100 years ago today: Convicts, Contests & Campaigns

100 years ago today, readers of the Joplin Globe newspaper in Joplin, Missouri would have opened their newspapers and found photos of two women:

Photo taken by Jeanette in Joplin Globe, May 11, 1924
Joplin Globe, May 11, 1924
Photo taken by Jeanette in Joplin Globe, May 11, 1924
Joplin Globe, May 11, 1924

One young woman is a high school senior and a talented pianist; the other woman is leaving later this week for an extended trip “in the east”.

But of course, the reason I bring this up today is that both photos have the photo credit “Photo by Jeanette”. That indicates those photos are by the Jeanette Studio, run by a Mrs. Jeanette Fleming; opened in 1898, it was a business still going strong in 1924.

Now, you would not be wrong thinking that it seems curious for the studio name to be Mrs Fleming’s first name, and not her last name. After all, both male and female photographers, if they use their name as part of their studio name at all, will normally opt to use their last name.

So, let’s dig a little deeper into Jeanette Fleming’s story.

By 1897, Jeanette Fleming was estranged from her photographer husband, F. F. Fleming.
BTW, F. F. Fleming’s studio was called the “Elite Studio”, not the “Fleming Studio”. But that’s really neither here nor there.

In May 1897, F. F. attacks and tries to kill Jeanette – something that lands him in jail. The court judges him guilty by reason of insanity, and wants to have him committed to an insane asylum. But F.F.’s father, Dr. W.H. Fleming, successfully pleads with the court to release his son to his custody instead.

Interestingly, in September 1897 there’s a notice that Mr and Mrs F. F. Fleming are returning from a 3-week vacation, which might indicate that Jeanette and her husband reconciled.

Then again…

Just a few months later, in the early months of 1898, the notices in the newspaper indicate that Jeanette has taken over running F.F. Fleming’s photographic studio and, after putting things in order, she closes that studio. A short while later, she opens The Jeanette Studio.

So perhaps she named used her first name for her studio, to remove any possible confusion as to whether or not F. F. Fleming is involved with the studio.

But he’s not in the picture anymore… 😉


Jeanette Fleming goes on to run the Jeanette Studio on her own for almost 40 years! For a while, she is also very active with the Missouri Photographers association, serving for as the V.P. of that organization for a number of years. Plus she wins awards for her photography, too.

Headline on article about Mrs Fleming winning awards for her photos. Joplin Daily Globe, June 23, 1906
Joplin Daily Globe, June 23, 1906

Jeanette retires in the mid 1930s, having found true success over the years as a photographic entrepreneur.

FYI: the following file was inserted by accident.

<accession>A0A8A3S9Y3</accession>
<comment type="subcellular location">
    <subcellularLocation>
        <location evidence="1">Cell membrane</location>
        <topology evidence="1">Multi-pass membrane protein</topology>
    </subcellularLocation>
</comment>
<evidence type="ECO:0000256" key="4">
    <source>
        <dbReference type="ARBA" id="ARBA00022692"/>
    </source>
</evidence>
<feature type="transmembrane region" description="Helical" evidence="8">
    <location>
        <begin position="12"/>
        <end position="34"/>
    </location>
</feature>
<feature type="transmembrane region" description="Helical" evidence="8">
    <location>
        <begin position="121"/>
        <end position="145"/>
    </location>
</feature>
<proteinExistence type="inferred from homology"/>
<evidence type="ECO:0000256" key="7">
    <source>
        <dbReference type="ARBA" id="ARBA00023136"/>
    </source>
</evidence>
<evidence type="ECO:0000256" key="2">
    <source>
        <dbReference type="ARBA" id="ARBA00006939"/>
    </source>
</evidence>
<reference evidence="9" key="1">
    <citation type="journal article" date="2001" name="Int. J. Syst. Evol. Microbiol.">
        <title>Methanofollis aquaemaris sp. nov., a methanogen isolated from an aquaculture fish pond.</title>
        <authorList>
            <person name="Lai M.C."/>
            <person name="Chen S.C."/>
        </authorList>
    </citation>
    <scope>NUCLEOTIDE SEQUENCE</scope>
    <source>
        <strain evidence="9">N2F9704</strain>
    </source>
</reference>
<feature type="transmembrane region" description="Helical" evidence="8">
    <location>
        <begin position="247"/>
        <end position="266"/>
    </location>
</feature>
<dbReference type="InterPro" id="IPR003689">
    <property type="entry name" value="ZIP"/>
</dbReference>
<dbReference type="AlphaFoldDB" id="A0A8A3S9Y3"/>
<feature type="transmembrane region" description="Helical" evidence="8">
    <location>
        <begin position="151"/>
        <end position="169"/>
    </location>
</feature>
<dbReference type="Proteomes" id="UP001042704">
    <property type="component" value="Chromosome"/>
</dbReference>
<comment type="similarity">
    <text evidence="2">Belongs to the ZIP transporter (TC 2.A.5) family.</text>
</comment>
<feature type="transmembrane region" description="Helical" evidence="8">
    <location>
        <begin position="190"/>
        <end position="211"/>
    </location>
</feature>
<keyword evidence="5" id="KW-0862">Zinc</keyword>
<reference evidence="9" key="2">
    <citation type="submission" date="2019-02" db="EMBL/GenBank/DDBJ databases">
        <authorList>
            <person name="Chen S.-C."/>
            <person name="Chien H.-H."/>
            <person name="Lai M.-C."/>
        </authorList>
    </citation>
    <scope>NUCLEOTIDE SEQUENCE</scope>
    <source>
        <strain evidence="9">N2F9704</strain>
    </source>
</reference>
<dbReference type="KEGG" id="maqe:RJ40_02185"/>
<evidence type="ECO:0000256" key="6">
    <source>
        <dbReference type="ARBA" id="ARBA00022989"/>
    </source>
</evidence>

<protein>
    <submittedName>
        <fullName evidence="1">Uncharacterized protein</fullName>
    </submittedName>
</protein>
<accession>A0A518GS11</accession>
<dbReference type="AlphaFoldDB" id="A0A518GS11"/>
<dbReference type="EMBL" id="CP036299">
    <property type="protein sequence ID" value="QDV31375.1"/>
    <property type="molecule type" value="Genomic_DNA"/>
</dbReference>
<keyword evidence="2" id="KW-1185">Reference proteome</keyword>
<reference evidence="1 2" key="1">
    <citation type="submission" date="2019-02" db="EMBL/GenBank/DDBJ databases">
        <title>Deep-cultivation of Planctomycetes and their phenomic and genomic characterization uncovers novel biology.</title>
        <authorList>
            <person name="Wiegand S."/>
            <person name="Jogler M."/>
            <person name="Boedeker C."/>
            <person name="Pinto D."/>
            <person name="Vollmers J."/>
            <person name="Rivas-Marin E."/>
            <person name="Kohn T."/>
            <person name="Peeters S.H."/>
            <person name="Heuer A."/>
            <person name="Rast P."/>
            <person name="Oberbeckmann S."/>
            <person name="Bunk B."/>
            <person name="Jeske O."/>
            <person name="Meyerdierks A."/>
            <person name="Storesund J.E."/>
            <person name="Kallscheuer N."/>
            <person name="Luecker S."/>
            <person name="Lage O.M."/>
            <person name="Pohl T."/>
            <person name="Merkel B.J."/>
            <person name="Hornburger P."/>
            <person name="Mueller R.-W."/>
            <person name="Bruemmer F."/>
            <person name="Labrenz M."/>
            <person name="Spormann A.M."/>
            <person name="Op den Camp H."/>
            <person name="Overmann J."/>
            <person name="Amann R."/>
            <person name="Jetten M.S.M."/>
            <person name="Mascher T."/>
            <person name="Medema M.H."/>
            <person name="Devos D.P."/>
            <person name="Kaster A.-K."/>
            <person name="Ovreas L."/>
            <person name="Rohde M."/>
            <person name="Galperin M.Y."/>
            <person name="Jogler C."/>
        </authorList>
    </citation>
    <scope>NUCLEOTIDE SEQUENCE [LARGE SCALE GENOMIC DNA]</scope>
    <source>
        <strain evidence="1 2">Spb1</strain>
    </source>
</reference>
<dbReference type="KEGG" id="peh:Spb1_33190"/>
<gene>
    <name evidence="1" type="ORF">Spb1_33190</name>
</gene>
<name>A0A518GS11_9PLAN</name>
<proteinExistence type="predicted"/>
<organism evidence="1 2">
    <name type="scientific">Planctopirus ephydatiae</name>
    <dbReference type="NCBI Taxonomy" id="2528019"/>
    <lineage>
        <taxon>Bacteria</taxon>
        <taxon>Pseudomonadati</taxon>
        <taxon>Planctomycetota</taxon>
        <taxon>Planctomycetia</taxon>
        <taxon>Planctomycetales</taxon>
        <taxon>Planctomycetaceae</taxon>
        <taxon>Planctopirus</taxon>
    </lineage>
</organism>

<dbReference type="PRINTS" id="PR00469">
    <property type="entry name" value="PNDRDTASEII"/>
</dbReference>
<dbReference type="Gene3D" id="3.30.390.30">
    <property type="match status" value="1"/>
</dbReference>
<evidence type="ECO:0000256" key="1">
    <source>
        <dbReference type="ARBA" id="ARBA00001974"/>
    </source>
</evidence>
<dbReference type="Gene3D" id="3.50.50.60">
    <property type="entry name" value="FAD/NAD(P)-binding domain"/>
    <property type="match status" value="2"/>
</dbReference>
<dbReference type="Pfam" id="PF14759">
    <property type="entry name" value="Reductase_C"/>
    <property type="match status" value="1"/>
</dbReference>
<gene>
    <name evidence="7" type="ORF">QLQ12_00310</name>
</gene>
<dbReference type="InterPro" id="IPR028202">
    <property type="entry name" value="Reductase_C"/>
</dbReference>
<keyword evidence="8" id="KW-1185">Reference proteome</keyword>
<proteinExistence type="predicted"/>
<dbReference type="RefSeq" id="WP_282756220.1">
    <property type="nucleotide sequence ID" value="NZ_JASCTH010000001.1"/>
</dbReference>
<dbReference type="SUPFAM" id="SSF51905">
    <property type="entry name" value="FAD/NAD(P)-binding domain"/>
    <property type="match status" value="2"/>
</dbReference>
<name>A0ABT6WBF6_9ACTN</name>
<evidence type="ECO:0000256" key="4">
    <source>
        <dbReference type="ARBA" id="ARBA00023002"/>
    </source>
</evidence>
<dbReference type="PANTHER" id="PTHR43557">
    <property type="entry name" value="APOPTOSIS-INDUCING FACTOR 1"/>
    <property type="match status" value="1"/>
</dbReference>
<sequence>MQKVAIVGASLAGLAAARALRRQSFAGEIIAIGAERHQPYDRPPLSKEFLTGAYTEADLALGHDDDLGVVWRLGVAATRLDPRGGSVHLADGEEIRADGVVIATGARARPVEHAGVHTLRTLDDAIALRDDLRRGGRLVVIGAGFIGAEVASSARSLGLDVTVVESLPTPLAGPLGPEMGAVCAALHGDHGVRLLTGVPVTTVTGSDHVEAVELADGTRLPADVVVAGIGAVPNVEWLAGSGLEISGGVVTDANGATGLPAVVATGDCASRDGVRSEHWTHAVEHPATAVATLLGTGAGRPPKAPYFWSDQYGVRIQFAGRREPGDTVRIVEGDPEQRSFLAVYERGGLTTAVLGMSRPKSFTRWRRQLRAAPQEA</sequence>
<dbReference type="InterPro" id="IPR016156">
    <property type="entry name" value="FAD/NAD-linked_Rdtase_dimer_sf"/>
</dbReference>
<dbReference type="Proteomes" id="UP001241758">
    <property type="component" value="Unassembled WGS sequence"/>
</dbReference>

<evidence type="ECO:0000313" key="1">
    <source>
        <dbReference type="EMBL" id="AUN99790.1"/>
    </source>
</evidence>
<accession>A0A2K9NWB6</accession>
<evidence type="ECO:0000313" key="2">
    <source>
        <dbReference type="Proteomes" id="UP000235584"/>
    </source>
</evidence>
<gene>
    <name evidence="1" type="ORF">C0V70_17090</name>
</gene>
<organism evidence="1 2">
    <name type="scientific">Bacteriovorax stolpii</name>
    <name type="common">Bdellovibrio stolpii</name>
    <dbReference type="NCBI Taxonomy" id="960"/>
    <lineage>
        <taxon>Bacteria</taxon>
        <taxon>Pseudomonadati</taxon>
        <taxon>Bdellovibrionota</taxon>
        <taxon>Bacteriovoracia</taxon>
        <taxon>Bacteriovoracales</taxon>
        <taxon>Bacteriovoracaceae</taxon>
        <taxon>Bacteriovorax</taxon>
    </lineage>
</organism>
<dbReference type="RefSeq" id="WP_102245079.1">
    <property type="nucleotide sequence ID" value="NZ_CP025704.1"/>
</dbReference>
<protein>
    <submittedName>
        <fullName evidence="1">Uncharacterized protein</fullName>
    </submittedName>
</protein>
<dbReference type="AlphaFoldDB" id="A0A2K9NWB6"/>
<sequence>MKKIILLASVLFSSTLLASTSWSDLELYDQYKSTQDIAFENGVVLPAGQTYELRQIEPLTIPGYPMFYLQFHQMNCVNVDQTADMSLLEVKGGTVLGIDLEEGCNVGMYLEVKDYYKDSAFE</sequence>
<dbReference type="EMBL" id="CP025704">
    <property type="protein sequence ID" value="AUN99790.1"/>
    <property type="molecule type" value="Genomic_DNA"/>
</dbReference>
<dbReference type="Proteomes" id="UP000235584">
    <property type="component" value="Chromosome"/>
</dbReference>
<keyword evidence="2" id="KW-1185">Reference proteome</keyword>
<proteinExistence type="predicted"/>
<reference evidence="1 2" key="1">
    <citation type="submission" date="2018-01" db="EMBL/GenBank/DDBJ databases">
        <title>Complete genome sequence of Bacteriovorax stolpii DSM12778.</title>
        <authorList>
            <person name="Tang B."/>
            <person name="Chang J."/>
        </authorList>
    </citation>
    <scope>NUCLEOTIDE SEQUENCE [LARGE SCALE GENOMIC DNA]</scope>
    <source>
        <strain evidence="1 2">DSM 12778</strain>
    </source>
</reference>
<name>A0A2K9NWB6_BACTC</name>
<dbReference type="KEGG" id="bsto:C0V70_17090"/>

In addition to taking the usual studio portraits of folks coming to her studio of their own volition, and in addition to taking photos use in social notices (like the ones above), Mrs. Fleming also has some other ways to make money from photography that we don’t always see. For example,

  • Convicts

In the following 1901 newspaper clipping, we see that the local police brought the arrested suspects to the Jeanette studio to get their photo taken.

Snippet from article about prisoners arrest, Galena News, April 11, 1901
snippet from an article in the
Galena News, April 11, 1901
  • Contests

Well, at least one “contest” used her photo – although it was really part of a gimmick for a contest as part of an advertising campaign in 1907. The idea was that the following photo of the back of a man’s head was published in an ad contest for the Billy Butter company; the goal was to identify the man to win a prize:

Photo of back of man's head. Photo used in contest for Billy Butter company; the goal was to identify the man to win an award. Joplin News Herald, June 2, 1907
Joplin News Herald, June 2, 1907
  • Advertising Campaigns

It turns out that providing photos for a corporate advertising campaign was something Jeanette did more than once. In 1930, her photos of people appear in newspaper ads over many months as part of a long advertising blitz for the Konjola medicine company. The ads give testimonials from satisfied customers, and there’s a headshot of each customer included in each ad. Konjola was a so-called patent medicine that was said to cure whatever ailed you. (You can read more about Konjola here). Here’s a sample ad with a headshot of one of the customers; there were both men and women, young and old, included in the campaign:

Part of an ad for a patent medicine; the photo of the "satistfied customer" is by Jeanette. Joplin Globe, November 13, 1930
Joplin Globe,
November 13, 1930

Quite a variety of ways to make money from photography, eh?

So, today we celebrate Jeanette Fleming and all her photographic accomplishments, starting by appreciating the 2 lovely photos that appeared in the Joplin Globe’s Sunday edition on May 11, 1924 — 100 years ago today.

P.S. Interestingly, in those 2 photos from May 11, 1924, both women are posed looking, and that seems to have been the style in “Photos by Jeanette” that appear in the newspaper like this. I don’t recall noticing such a distinctive style in these kind of newspaper “social notices” photos done by any other photography studio I’ve looked at over the years.